On the red carpet at American proms this year, the famous question “who are you wearing?” might just be answered: Alibaba.
The first American prom (short for promenade) on record is said to have taken place at Smith College in the 1890s. (The all-female student body invited men from nearby Amherst.) The collegiate tradition of hosting a formal party for seniors was quickly adapted by high schoolers willing to dress up like flappers and do the Charleston all night long. Since then, prom has become a lucrative industry for many Main Street businesses—dress shops, florists, renters of tuxedos and limousines – and now Chinese technology companies. American prom dress designers and retailers claim they’ve lost more than $100 million in sales just last year due to “rogue China-based websites” that are selling knockoffs of their dresses. Alibaba.com, the web giant based in Hong Kong, allows customers to browse prom dresses by region of supplier. Alibaba lists 170,000 prom dress suppliers from mainland China, and 532 from the US.
American prom dress retailer DaphneDresses.com argues China-supplied knockoff dresses “do not fit properly and are poorly made, look nothing like the real designer dress, and can take months to ship. Even worse, consumers risk having their credit card information stolen.” Security breaches aren’t the exclusive domain of the Far East, of course–it can happen even when shopping at an American store. But Daphne Dresses warns customers that if they see their $918 Tony Bowls Evenings Feather Strapless Mermaid Dress on another site at any kind of discounted price, it is a counterfeit. (“American Prom Dress Retailers” are not permitted to discount designer dresses.) One way to avoid being duped is to avoid paying $918 for a dress that a teenager will wear…once. Whatever you decide, don’t worry: both American and Chinese companies will continue to prosper during prom season. (China won’t be sending the limousines any time soon.) Alibaba just announced its plan for an IPO in the US this summer; its second largest shareholder, Yahoo Inc. (with 24 percent), is hoping to feel like the queen of the prom. Other American concerns with a hand in the Chinese tech giant’s IPO include Citigroup, Goldman Sachs, JP Morgan and Morgan Stanley. None will be wearing knock-off suits.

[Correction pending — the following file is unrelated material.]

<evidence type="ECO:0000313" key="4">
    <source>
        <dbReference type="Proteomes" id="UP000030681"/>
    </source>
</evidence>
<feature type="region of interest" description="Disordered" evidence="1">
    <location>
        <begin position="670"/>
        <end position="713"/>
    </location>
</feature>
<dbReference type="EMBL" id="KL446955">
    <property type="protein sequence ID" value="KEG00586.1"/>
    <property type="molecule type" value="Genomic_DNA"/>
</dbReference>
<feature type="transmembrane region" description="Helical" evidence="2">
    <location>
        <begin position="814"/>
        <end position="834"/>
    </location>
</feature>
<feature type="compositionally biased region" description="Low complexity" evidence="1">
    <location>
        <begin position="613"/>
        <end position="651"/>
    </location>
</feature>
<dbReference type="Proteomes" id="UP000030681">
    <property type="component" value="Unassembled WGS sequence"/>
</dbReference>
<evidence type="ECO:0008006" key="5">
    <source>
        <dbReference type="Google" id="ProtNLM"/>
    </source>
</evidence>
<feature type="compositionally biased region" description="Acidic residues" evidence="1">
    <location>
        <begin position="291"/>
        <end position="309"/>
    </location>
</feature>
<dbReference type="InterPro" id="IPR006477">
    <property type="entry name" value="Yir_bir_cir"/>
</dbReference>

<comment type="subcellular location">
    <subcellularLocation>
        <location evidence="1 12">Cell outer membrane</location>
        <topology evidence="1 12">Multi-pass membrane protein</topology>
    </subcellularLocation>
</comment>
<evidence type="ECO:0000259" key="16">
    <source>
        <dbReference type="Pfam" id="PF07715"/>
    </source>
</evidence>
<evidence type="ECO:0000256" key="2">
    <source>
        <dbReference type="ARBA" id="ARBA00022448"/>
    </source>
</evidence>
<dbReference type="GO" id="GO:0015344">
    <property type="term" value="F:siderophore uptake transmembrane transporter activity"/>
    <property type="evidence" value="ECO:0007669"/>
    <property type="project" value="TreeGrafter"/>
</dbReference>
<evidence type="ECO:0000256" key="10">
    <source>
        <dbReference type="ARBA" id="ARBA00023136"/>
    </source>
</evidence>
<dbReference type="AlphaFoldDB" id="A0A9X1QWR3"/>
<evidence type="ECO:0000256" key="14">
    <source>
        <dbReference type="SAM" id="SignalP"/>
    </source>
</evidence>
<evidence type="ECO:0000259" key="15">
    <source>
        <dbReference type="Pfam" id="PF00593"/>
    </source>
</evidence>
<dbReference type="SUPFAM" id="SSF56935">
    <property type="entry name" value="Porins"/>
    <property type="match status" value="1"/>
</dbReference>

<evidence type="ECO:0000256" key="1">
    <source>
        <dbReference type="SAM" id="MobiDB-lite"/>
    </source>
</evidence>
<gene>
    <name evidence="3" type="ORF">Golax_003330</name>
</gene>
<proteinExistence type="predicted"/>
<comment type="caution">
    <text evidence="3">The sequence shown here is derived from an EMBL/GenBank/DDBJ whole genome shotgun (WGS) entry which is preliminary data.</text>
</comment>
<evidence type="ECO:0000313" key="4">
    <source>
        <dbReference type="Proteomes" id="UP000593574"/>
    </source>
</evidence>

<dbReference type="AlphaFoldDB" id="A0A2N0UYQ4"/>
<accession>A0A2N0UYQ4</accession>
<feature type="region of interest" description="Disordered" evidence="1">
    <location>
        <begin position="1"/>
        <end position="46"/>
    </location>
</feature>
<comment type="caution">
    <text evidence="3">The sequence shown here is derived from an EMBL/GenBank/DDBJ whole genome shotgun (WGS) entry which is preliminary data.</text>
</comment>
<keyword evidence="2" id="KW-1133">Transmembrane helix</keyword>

$918 Tony Bowls Evenings Feather Strapless Mermaid Dress, DaphneDresses.com